Yes, the strikes continue and look likely to get worse. However, even if public sector pay rises are awarded, it was a figuratively bloody battle to get them. Eventually, there will probably have to be some compromise from the government, but the cost of fighting means that a wage spiral is unlikely to take hold. Thus, pay rises are slowing even though there is no big upswing in the unemployment rate.
Across the pond, members of the US Federal Open Markets Committee (the equivalent to the UK’s MPC) were also vocal that rates are still going up, although US bond investors believe the rate rises are nearly done. The slowing of wage rises is also apparent, as the average hourly earnings data showed in last week’s nonfarm payrolls.
At the same time, few investors appear to believe a US recession is about to take hold. The bond market also tells us that fears of defaults in the credit market are declining, and that’s a stronger indicator of recession fear than the much-commented yield curve inversion.
When J.P. Morgan released its 2022 Q4 results today, its Chief Financial Officer Jeremy Barnum said it was still hiring and in growth mode. Indeed, his company will be happy that this week has seen a massive splurge of bond issues across the world, given that the going was very slow for investment banks at the end of 2022. As mentioned last week, issuers were sidelined for much of last year while investors were building up cash. The first two weeks of January have been incredibly busy, with huge new issuance being met by “huger” investor demand. On Wednesday, Bloomberg reported: “Demand for Europe’s debt sales has topped half a trillion euros already this year as investors seek to put money to work in bonds offering some of the highest yields in years. Investors have bid €530 billion, more than three times the €168 billion of issuance in Europe’s syndicated primary market so far this month”.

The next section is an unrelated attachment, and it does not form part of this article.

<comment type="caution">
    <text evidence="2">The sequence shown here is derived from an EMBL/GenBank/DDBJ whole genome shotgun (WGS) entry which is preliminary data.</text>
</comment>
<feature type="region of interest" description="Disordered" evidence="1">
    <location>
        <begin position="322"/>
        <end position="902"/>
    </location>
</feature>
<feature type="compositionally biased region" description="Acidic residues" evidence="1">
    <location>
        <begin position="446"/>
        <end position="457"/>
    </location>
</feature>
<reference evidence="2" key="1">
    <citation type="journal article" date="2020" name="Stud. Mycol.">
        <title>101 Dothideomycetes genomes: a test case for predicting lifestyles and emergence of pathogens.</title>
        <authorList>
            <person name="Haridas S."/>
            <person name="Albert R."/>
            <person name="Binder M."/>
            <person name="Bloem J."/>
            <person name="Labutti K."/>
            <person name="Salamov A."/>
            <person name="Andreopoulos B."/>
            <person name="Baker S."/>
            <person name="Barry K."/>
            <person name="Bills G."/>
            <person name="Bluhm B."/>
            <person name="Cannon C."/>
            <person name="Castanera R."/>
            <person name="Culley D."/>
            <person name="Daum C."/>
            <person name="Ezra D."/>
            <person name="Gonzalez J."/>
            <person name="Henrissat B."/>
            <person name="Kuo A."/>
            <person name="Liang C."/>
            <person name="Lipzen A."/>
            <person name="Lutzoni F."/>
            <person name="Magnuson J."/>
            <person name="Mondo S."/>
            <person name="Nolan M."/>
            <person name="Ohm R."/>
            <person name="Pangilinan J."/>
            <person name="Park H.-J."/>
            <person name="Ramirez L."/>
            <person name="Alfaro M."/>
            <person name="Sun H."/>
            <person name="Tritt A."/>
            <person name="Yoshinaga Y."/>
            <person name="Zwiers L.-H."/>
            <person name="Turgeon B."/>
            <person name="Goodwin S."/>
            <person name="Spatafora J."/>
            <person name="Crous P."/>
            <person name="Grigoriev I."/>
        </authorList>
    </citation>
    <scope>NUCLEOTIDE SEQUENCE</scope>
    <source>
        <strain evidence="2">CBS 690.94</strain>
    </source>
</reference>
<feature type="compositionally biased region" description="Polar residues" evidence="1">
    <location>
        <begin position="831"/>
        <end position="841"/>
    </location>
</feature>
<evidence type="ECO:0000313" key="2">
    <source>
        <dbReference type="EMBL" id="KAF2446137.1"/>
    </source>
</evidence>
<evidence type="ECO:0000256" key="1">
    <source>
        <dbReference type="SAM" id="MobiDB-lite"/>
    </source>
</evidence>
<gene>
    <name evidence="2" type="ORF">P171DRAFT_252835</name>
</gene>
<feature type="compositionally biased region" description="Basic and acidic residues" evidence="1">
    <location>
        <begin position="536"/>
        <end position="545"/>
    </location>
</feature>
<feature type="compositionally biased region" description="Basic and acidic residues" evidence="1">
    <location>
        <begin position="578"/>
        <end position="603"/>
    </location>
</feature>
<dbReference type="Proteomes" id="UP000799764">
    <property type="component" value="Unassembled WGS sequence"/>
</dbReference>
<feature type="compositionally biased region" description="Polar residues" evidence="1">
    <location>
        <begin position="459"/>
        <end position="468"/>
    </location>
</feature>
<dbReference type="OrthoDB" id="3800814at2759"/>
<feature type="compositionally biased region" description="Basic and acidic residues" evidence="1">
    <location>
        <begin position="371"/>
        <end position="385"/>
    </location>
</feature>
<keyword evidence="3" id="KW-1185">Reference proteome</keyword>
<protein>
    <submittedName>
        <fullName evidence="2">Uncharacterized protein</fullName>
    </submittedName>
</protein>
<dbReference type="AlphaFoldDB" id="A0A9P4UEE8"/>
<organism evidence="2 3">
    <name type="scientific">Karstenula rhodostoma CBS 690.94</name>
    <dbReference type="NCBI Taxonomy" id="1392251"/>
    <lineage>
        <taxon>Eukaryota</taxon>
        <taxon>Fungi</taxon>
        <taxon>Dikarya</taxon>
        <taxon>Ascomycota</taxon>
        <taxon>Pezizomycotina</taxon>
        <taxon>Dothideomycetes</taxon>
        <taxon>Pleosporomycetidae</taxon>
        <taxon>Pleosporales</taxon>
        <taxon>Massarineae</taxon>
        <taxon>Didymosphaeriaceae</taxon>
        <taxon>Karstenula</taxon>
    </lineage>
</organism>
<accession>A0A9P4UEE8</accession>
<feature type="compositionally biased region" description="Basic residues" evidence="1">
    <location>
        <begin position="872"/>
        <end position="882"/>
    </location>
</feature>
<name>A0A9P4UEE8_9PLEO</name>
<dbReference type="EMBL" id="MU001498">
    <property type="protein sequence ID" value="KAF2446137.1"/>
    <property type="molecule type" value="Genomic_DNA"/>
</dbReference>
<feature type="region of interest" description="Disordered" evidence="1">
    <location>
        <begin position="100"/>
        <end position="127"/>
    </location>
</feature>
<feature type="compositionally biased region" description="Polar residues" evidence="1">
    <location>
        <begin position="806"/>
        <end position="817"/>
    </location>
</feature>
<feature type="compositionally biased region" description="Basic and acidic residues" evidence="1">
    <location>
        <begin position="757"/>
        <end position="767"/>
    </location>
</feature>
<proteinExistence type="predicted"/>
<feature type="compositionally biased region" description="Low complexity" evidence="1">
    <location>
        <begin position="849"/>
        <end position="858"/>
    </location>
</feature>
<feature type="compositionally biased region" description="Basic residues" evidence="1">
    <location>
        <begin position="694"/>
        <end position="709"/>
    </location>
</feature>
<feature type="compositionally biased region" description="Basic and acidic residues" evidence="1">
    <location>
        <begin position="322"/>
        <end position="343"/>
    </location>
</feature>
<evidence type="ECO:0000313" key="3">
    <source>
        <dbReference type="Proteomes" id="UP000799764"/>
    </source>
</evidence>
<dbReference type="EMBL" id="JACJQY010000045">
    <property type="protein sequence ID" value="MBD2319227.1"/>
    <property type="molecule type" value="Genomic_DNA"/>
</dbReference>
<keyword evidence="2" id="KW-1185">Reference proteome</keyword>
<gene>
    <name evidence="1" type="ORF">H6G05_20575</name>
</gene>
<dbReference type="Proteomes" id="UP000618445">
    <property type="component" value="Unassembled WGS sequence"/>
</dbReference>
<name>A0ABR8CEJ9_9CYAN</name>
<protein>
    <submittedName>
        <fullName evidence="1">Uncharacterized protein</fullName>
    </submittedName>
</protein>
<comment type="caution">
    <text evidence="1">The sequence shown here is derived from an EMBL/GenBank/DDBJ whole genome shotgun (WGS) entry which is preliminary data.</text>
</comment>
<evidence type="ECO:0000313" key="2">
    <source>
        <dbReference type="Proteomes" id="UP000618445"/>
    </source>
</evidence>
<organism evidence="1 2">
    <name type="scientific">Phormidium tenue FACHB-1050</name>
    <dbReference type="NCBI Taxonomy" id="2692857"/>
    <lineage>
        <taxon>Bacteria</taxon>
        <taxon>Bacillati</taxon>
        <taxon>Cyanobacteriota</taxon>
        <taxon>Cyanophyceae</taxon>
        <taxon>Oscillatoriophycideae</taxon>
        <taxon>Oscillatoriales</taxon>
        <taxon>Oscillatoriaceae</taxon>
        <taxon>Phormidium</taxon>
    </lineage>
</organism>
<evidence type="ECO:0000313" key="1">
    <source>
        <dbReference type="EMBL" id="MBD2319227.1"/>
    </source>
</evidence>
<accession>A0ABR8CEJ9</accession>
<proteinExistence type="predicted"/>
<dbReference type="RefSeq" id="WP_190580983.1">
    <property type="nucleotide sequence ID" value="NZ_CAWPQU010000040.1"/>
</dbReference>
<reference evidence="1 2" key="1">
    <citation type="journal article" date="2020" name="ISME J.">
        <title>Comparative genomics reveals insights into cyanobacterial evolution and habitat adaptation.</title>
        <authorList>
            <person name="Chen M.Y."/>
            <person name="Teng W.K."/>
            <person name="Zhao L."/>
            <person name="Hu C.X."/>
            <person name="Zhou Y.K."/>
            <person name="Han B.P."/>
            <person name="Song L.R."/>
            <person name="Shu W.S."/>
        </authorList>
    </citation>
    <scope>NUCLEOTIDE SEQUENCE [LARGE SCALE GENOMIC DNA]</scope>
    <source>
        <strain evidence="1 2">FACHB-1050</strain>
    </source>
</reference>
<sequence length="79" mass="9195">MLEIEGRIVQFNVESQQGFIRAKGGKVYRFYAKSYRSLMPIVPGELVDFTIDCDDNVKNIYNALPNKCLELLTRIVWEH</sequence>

The US earnings season gets into full swing next week. Given the very pessimistic results of the various business surveys, one would think that these will be especially dire. However, so far it hasn’t been too bad, and the large American banks have not been too downbeat (Matt King of Citi Research points out that business leaders can be too pessimistic):
The direct measurements of economic activity have been weakish, and December’s data is yet to be released in full. However, the ‘soft’ survey data, which tends to lead the ‘hard’ direct data, has been suggesting more weakness than has happened. And, indeed, the surveys in Europe and Asia shows signs of getting less pessimistic.
Certainly, the fear that the world was close some sort of economic precipice seems to have dwindled significantly. Investors may already be discounting a rosier picture, one where the nasty risks of 2022 seem to have ebbed quickly away. But the central bankers may need some convincing that a wage-price spiral is no longer a danger, given that as yet there is only the mildest of hints that the pressure has eased.
We’ve had two weeks of ‘bad news is good news’ helping the markets. For markets to go higher in the long-term, let’s hope we have a run of ‘good news is good news’.